Cyclone Rake Blog: Southern Tree Debris
Showing posts with label Southern Tree Debris. Show all posts
Showing posts with label Southern Tree Debris. Show all posts

Thursday, January 19, 2017

Southern Tree Debris



            Trees bring unbelievable beauty to the southern U.S. Pines, oaks, hickory, black walnut and other hardwoods are prominent native trees of southern forests and landscapes. And baldcypress, sycamore, willow, blackgum and many other distinctive southern trees characterize the coastal lowlands. These southern giants add great beauty to the home landscape, too – and can also create plenty of debris for cleanup in the yard.
            Pine needles and pine cones carpet many southern forests – and picking up pine cones and raking pine straw (needles) are standard cleanup chores in many southern yards. Longleaf pine needles are a main source of pine straw used in landscaping. Prickly pine cones, from pine trees including loblolly pine, pitch pine, sand pine and shortleaf pine, also create ground debris. Other pines – like Eastern white pine and Virginia pine – may not have cones that are as prickly, but still require cleanup of both pine cones and needles.
Sycamore leaf ready to fall. 
            Southern deciduous hardwood trees also drop plenty of debris. Oaks lose leaves and acorns in the fall. Nut hulls and nutshells from other hardwoods, like black walnut and hickory, can remain near trees long into the next summer. Leaves, seeds, twigs, seedpods, and other debris from other southern trees also create plenty of debris: cottonwood, maple, coral bean, locust, mimosa and sycamore. Fruit and berries not snatched up by birds – from trees like hackberry, sugarberry and beautyberry – can also remain in the yard. And some distinctive Southern trees, like catalpa and Kentucky coffee bean, drop unique seedpods needing to be cleaned up annually.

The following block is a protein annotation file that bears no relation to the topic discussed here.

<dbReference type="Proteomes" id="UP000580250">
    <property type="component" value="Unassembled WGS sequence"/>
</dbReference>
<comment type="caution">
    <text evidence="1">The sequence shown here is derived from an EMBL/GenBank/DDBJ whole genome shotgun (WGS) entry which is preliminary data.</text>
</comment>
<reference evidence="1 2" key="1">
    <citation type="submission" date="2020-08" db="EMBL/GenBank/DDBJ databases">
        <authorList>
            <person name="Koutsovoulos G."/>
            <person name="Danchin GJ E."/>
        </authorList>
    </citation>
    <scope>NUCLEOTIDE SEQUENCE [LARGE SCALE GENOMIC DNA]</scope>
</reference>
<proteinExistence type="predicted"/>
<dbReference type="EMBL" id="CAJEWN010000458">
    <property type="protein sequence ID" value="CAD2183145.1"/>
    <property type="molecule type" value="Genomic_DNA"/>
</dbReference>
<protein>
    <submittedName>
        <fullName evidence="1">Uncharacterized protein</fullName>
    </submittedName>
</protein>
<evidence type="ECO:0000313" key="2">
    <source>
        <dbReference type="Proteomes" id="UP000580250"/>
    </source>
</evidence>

Southern homeowners are accustomed to the chores required to maintaining the beauty of their yardscapes. These tasks include picking up pine cones; raking pine straw; raking and blowing oak leaves and acorns; and raking and removing twigs, pods and other tree debris, from fall through spring. The Cyclone Rake lawn vacuum, which attaches to a riding lawnmower, is also a possible solution for saving time in caring for southern lawns and landscapes. It can make tree debris cleanup much less time-consuming, giving homeowners in the South more time and energy to tend flowers, shrubs, fruit and vegetables – or to simply sit back with a cold drink and enjoy the beauty of southern trees.

Source of tree types:  https://www.auburn.edu/academic/forestry_wildlife/dendrology/dendrology/